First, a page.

CALIFORNIA’S TEEN BIRTH RATE DROPS TO RECORD LOW
Al Lundeen or Ken August - (916) 440-7259
The rate of births to teenage mothers in California has declined to its lowest level on record, Dr. Mark Horton, director of the California Department of Public Health (CDPH), announced today.
In 2007, the most recent year for which data is available, 53,393 babies were born to females ages 15-19 for a rate of 37.1 births for every 1,000 females. The rate represents a decline from the rate of 37.8 in 2006. Since 1991, California’s teen birth rate has declined 48 percent.
“Teenage childbearing presents numerous challenges for both mother and child, including higher risks of medical problems and poverty,” Horton said. “While we recognize there is more work to do, the record low teen birth rate is a significant public health achievement.”
From 1997 to 2007, birth rates decreased among both younger and older teens. The birth rate among 18 and 19-year-olds dropped from 85.5 per 1,000 in 1997 to 64.3 in 2007. The birth rate among teens ages 15-17 decreased from 33.8 per 1,000 in 1997 to 19.9 in 2007.
The rate of births among teens declined among all major ethnic groups except Asian/Pacific Islander, which did not change.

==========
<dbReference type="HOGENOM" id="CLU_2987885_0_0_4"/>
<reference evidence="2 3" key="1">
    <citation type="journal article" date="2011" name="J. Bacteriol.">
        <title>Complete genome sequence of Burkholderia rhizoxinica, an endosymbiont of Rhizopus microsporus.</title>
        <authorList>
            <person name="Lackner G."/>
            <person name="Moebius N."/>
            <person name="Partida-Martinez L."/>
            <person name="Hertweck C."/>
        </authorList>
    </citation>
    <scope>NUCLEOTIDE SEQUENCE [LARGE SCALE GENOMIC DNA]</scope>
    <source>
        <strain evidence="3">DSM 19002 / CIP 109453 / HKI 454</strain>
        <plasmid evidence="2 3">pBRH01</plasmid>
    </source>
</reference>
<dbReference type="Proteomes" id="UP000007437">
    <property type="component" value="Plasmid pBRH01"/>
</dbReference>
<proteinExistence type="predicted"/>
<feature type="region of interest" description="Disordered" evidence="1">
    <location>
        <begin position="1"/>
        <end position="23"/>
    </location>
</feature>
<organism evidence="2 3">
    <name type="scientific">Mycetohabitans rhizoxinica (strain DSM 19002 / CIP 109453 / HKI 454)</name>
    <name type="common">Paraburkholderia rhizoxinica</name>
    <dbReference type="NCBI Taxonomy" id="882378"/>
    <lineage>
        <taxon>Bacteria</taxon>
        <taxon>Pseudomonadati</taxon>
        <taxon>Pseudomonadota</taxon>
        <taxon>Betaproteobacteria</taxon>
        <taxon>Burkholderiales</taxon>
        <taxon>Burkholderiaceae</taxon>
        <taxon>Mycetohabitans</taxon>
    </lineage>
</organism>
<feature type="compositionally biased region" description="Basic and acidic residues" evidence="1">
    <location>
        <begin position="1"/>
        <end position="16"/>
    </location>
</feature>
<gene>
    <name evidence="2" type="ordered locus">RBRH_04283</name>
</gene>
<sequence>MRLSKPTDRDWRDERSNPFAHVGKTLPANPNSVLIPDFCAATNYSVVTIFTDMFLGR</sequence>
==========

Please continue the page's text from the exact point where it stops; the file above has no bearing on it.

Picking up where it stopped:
Hispanic: 65.0, 2006; 61.9, 2007.
African-American: 40.8, 2006; 40.5, 2007.
White: 13.9, 2006; 13.6, 2007.
Asian/Pacific Islander: 10.9, 2006; 10.9, 2007.
“In partnership with community-based organizations and counties, the California Department of Public Health continues to work aggressively on efforts to educate California’s teens about avoiding pregnancies in their adolescent years,” said Horton. “Achieving a record low teen birth rate is an important milestone. We look forward to maintaining the downward trend.”
Further information about teen birth rates by county and teen pregnancy prevention programs is available at the CDPH Web site.